If you’re calling in response to a web inquiry, do so with the expectation that they want to hear from you. If you’re cold calling, consider that they may welcome your call because you’re offering your market reports or information about homes for sale in their neighborhood.

In other words – get rid of the idea that they may see you as a bother and just hang up on you!

One first impression many ignore is the one on their answering machines. Smile before you record that message! And… think about what your caller wants to hear.

Believe me when I say that they don’t want to hear that you’ll return their call “at my earliest convenience.” Switch to “My earliest opportunity” or “As soon as I can.” So far, every time I’ve left a message for someone who will call me back at his or her earliest convenience, I’ve never received that call back. I guess it was never convenient. But that’s OK – after that message, I didn’t want to talk to them anyway.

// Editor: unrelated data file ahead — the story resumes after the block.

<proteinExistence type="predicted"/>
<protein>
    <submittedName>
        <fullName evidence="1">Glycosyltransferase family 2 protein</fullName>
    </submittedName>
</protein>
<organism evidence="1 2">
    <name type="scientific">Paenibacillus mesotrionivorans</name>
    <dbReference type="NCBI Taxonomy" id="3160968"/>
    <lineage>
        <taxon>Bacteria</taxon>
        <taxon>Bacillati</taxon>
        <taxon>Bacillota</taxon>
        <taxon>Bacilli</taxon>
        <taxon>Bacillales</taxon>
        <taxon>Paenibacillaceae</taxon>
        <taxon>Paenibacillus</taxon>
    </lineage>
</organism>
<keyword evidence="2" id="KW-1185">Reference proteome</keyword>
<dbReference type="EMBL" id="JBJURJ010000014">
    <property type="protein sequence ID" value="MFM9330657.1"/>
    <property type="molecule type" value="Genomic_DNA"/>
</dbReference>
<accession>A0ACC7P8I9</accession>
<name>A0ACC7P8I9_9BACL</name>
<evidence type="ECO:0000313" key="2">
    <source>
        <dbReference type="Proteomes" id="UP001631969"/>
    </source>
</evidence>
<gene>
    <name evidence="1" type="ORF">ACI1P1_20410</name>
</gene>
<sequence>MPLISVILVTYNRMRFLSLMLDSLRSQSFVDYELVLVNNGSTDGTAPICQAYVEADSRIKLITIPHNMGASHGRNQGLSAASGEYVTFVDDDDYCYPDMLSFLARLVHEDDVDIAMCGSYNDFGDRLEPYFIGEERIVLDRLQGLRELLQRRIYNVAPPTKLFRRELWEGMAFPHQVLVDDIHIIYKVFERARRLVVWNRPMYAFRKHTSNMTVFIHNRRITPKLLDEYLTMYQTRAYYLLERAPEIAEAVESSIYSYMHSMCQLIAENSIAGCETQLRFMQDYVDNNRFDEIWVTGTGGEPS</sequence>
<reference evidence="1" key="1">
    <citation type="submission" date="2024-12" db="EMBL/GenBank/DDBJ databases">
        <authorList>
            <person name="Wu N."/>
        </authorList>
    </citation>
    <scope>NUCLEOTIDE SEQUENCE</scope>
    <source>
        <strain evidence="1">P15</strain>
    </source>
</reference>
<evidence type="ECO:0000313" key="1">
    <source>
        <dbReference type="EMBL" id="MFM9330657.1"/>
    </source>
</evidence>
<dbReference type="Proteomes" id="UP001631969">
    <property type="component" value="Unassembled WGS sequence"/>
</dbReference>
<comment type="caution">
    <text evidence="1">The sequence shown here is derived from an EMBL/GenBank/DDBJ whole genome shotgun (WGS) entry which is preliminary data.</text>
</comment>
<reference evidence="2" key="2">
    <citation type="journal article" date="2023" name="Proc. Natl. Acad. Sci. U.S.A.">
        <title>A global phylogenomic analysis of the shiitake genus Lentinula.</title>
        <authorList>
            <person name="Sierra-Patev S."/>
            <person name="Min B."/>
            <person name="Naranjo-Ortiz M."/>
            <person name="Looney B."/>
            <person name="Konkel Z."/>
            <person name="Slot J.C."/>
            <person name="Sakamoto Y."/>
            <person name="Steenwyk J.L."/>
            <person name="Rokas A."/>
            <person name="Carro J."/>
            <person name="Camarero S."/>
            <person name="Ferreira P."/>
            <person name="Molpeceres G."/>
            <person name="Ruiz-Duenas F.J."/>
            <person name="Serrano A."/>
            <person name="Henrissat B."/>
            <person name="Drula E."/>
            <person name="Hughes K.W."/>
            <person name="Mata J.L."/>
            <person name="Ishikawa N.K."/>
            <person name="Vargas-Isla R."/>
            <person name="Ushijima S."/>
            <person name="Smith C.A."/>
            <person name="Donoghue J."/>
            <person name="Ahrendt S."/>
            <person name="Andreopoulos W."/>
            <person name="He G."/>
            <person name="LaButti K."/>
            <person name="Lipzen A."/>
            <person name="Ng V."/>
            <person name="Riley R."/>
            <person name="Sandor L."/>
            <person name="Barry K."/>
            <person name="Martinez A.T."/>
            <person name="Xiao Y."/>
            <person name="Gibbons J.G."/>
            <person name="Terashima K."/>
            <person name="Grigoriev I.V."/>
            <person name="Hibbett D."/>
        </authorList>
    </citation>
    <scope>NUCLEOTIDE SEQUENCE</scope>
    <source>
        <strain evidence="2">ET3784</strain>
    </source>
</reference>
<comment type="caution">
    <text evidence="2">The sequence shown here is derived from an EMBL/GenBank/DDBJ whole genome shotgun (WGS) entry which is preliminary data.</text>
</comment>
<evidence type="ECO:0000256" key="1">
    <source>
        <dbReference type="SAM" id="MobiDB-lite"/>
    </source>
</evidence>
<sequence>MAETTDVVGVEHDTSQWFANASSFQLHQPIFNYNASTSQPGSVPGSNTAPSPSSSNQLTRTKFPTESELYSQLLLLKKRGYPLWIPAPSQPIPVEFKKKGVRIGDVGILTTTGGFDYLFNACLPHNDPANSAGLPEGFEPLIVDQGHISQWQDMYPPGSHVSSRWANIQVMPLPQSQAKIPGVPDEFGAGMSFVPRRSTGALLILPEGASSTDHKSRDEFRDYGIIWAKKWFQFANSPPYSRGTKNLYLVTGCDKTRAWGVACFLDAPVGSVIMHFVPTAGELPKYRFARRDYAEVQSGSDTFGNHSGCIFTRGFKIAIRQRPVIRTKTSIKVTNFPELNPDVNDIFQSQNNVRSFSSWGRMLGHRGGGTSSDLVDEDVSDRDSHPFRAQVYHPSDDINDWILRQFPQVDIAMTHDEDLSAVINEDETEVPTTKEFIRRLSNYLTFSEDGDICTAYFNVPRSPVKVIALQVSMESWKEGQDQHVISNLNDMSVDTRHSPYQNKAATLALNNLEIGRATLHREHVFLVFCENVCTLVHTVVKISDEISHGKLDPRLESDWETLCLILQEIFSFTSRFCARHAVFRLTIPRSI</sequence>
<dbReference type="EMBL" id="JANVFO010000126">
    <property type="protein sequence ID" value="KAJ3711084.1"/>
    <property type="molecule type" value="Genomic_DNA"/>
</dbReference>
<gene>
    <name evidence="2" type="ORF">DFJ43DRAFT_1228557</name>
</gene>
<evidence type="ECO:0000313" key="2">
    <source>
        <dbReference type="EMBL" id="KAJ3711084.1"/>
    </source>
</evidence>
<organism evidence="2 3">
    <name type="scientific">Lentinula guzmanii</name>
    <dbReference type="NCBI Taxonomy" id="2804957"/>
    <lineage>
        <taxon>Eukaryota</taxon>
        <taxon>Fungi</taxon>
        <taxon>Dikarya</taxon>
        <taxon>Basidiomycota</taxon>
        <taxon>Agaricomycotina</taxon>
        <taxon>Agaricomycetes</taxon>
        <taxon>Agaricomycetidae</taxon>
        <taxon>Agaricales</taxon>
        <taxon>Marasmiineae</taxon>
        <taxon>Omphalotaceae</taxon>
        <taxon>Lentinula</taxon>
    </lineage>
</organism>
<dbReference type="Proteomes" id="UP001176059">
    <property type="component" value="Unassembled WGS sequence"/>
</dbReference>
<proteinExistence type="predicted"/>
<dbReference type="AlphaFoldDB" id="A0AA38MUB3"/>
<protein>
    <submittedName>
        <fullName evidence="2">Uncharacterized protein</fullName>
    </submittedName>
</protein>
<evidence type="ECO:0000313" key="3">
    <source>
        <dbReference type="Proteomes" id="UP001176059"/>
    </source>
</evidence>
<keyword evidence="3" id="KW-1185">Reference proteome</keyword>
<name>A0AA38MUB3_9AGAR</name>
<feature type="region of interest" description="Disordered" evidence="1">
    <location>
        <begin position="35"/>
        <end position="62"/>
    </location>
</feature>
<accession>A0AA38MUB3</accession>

"If you want to make a good first impression, smile at people. What does it cost to smile? Nothing. What does it cost not to smile? Everything, if not smiling prevents you from enchanting people."

Guy Kawasaki


Make a positive impression in person.

Your first meeting with a new prospect will set the tone for the rest of your project a positive, professional imagerelationship. It could also determine whether you have a future relationship. That being the case…

  • Be there on time – and not overly early.
  • If you’ll be late in spite of your best efforts  – call and let them know why and when to expect you.
  • Arrive composed and organized.